Health insurance is an important topic for many Canadians. Whether you are looking to get coverage for yourself or your family, or if you are a business owner who needs to offer health benefits to their employees, understanding the different types of plans and what they cover can make all the difference. In this blog post, we’ll explore employer-provided health insurance in Canada and how it differs from other individual plans on the market.
What is the employer’s health plan in Canada?
There are many different types of employer-provided health plans in Canada, but they mainly fall into one of two categories: Integrated Plans and Non-Integrated Plans.
An integrated plan combines benefits for both the employee and their dependents under a single contract. These contracts can be set up to provide specific coverage for things like prescription drugs, dental care, vision coverage and more.
A non-integrated plan is one where the employer and employee are under separate agreements. These plans often provide more benefits than an integrated plan, but they also have higher administrative costs because employers must pay for part of it themselves.
How to find out what your employer offers
You can find out what your employer offers by asking them what their health insurance policy is. They will be able to give you the specifics of your plan and tell you any limitations, such as if it includes maternity leave or not.
Employers may also post a summary of their benefits on company websites for easy access by employees. You can look out for phrases like “health care” or “health insurance” to find this information.
Why you should care about this issue
There are many reasons why you should care about what kind of health insurance your employer offers.
- It can affect how much money you make each month. If your company doesn’t offer any type of coverage, then the cost is going to come out of your salary; this could be thousands of dollars a year that won’t be going into your pocket.
- It can affect your job security. You may not want to risk changing jobs if you know that the company offers a great health insurance package and switching companies means losing coverage as well as higher medical bills (as you’ll have to pay out of pocket for prescription drugs).
- It can affect your retirement. You may not want to retire in a country where the coverage for health insurance is different from what you had back home, or if there isn’t any kind of government-sponsored healthcare at all.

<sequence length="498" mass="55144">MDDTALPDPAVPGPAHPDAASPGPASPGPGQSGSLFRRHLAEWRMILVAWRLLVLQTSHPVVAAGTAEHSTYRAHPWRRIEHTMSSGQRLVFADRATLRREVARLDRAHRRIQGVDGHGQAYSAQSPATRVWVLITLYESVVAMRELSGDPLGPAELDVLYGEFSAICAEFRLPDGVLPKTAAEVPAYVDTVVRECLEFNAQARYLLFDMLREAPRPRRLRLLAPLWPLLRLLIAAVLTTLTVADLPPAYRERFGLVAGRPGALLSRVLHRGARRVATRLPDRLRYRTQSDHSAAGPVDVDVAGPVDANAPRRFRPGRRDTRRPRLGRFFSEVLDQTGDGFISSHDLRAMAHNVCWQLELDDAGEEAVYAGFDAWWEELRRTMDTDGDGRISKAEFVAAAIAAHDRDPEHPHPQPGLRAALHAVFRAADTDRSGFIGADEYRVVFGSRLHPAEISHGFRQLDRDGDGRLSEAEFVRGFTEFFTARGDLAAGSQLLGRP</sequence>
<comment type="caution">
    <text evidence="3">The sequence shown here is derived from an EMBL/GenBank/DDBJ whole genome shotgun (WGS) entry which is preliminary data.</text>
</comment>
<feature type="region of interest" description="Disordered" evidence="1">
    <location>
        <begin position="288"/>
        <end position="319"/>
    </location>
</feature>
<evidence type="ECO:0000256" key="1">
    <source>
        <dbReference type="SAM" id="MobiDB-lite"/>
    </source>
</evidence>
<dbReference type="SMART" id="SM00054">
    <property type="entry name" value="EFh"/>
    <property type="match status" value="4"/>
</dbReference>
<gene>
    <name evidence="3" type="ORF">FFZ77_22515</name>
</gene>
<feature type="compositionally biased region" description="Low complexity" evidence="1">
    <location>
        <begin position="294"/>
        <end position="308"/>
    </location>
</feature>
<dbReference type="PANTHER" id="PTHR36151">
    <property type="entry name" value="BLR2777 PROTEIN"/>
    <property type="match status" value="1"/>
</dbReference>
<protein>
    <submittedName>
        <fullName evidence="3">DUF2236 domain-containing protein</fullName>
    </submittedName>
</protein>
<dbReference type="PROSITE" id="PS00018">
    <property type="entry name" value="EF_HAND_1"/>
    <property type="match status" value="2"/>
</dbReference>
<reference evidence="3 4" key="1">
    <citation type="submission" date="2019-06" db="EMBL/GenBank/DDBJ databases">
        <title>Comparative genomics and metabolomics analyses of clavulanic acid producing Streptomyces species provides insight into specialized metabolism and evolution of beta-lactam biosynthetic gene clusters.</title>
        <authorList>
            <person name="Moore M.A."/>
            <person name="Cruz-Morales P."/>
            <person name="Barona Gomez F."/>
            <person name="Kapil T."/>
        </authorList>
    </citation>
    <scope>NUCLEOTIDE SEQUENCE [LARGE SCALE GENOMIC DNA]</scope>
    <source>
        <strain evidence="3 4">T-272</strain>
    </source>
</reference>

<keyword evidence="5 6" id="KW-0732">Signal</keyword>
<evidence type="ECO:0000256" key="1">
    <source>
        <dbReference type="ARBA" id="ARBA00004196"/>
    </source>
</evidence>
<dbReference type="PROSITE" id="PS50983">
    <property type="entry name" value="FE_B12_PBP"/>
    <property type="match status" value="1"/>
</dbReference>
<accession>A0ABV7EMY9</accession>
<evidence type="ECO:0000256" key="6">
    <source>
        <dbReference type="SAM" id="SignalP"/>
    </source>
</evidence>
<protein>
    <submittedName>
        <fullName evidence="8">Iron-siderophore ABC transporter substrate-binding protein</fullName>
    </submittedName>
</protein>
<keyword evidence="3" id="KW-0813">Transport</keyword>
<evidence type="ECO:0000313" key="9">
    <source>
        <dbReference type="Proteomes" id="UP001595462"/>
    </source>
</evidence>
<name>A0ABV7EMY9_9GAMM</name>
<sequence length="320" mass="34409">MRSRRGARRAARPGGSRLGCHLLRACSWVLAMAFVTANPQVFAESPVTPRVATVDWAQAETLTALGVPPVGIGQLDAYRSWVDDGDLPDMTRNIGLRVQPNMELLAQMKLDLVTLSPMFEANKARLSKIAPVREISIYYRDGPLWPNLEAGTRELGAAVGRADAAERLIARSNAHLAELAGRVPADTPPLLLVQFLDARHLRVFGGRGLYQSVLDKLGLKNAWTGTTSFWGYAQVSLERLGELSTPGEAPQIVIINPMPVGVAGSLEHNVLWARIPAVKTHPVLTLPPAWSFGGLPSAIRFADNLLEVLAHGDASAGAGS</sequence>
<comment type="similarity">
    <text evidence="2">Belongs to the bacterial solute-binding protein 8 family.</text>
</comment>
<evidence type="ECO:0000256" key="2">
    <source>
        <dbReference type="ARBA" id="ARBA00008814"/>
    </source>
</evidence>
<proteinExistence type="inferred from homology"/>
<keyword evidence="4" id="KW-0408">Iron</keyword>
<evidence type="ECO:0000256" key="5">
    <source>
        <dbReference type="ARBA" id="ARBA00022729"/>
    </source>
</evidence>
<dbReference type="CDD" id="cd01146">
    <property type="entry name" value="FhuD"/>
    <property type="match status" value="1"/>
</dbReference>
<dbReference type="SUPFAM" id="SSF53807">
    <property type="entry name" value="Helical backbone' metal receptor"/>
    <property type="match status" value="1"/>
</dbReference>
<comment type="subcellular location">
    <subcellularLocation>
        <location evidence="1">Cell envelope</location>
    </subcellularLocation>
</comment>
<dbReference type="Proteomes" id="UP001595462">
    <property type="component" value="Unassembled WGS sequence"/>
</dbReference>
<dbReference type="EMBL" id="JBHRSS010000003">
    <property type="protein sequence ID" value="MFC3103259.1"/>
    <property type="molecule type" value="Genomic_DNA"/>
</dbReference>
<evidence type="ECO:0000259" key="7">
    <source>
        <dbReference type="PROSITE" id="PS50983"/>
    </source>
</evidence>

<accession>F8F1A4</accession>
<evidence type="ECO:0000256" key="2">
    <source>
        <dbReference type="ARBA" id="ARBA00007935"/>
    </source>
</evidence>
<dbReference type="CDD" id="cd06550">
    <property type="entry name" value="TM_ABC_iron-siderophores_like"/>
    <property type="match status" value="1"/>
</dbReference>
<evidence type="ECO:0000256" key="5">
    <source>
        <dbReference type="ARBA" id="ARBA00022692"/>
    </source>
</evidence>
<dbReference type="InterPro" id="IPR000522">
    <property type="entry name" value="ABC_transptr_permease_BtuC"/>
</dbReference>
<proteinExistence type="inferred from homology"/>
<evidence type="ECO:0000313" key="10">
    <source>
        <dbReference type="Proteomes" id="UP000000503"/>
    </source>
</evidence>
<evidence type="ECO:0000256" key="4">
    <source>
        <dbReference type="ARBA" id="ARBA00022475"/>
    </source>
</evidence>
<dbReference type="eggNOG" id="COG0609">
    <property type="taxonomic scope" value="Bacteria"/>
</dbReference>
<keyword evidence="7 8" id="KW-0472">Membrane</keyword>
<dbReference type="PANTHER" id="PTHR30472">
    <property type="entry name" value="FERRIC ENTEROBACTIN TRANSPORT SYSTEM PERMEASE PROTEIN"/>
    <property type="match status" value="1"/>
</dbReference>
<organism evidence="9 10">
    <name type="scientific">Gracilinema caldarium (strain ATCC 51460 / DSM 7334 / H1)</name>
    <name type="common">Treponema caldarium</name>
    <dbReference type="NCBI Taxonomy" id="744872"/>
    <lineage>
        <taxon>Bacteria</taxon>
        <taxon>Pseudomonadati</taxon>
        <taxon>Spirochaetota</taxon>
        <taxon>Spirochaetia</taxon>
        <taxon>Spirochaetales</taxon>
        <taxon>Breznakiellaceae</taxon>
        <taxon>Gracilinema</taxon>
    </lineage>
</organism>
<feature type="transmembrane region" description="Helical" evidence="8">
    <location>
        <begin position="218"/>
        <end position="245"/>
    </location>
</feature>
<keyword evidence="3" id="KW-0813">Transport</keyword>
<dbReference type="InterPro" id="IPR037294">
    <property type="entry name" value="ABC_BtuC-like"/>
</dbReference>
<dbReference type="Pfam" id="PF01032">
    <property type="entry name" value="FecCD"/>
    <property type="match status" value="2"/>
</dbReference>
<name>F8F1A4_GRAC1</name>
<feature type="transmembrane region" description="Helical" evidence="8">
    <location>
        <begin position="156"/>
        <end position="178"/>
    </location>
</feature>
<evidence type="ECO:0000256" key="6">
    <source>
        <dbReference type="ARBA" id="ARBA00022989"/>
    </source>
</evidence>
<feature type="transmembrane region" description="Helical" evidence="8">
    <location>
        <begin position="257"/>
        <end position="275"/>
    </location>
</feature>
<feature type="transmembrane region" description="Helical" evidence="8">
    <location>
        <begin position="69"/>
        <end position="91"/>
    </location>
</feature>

The benefits of having an employer-provided health insurance
There are many benefits. First, you don’t have to worry about paying for your medical coverage every month; this is money that can go straight into your pocket instead of being siphoned off into a fund for health insurance. You also don’t have to worry about paying out-of-pocket expenses that might not be covered by your plan. Rates for employer health and life insurance also don’t change if you have pre-existing health conditions.
It can also affect your retirement. You may not want to retire in a country where the coverage for health insurance is different, or worse, non-existent.
If you are the breadwinner of your family, and you need health insurance for yourself and any dependents while staying home to care for a parent or raise children, then employer-provided health insurance might be necessary.
When can you buy your own private insurance if it doesn’t cover enough for you
There are some instances where you could consider buying health insurance outside of employer-provided coverage. These include:
- If you’re self-employed or work as a freelancer and need to provide benefits for yourself
- When the cost of premiums is too high through your employer’s plan
- If your employer’s plan doesn’t cover services like dental work or vision care for you and your family;
- When the waiting period before coverage begins is too lengthy.
- If you’re in a profession that has very specific health needs and can’t find a plan that meets your needs.
When does your coverage end and how do I know when that happens?
Your employer’s health insurance coverage should typically last until the end of your contract. If you’re unsure when that could be, check with your human resources department or contact your benefits provider directly.
You may also have to provide proof of what other plans you are eligible for in order to continue receiving it after termination. For example, if you have a spouse who is still working, they could provide health insurance coverage for you and your family.
We hope this gives you a better understanding of what employer’s health insurance benefits in Canada are and how they work. If you have any questions or want to learn more, feel free to contact an insurance advisor like Dundas Life.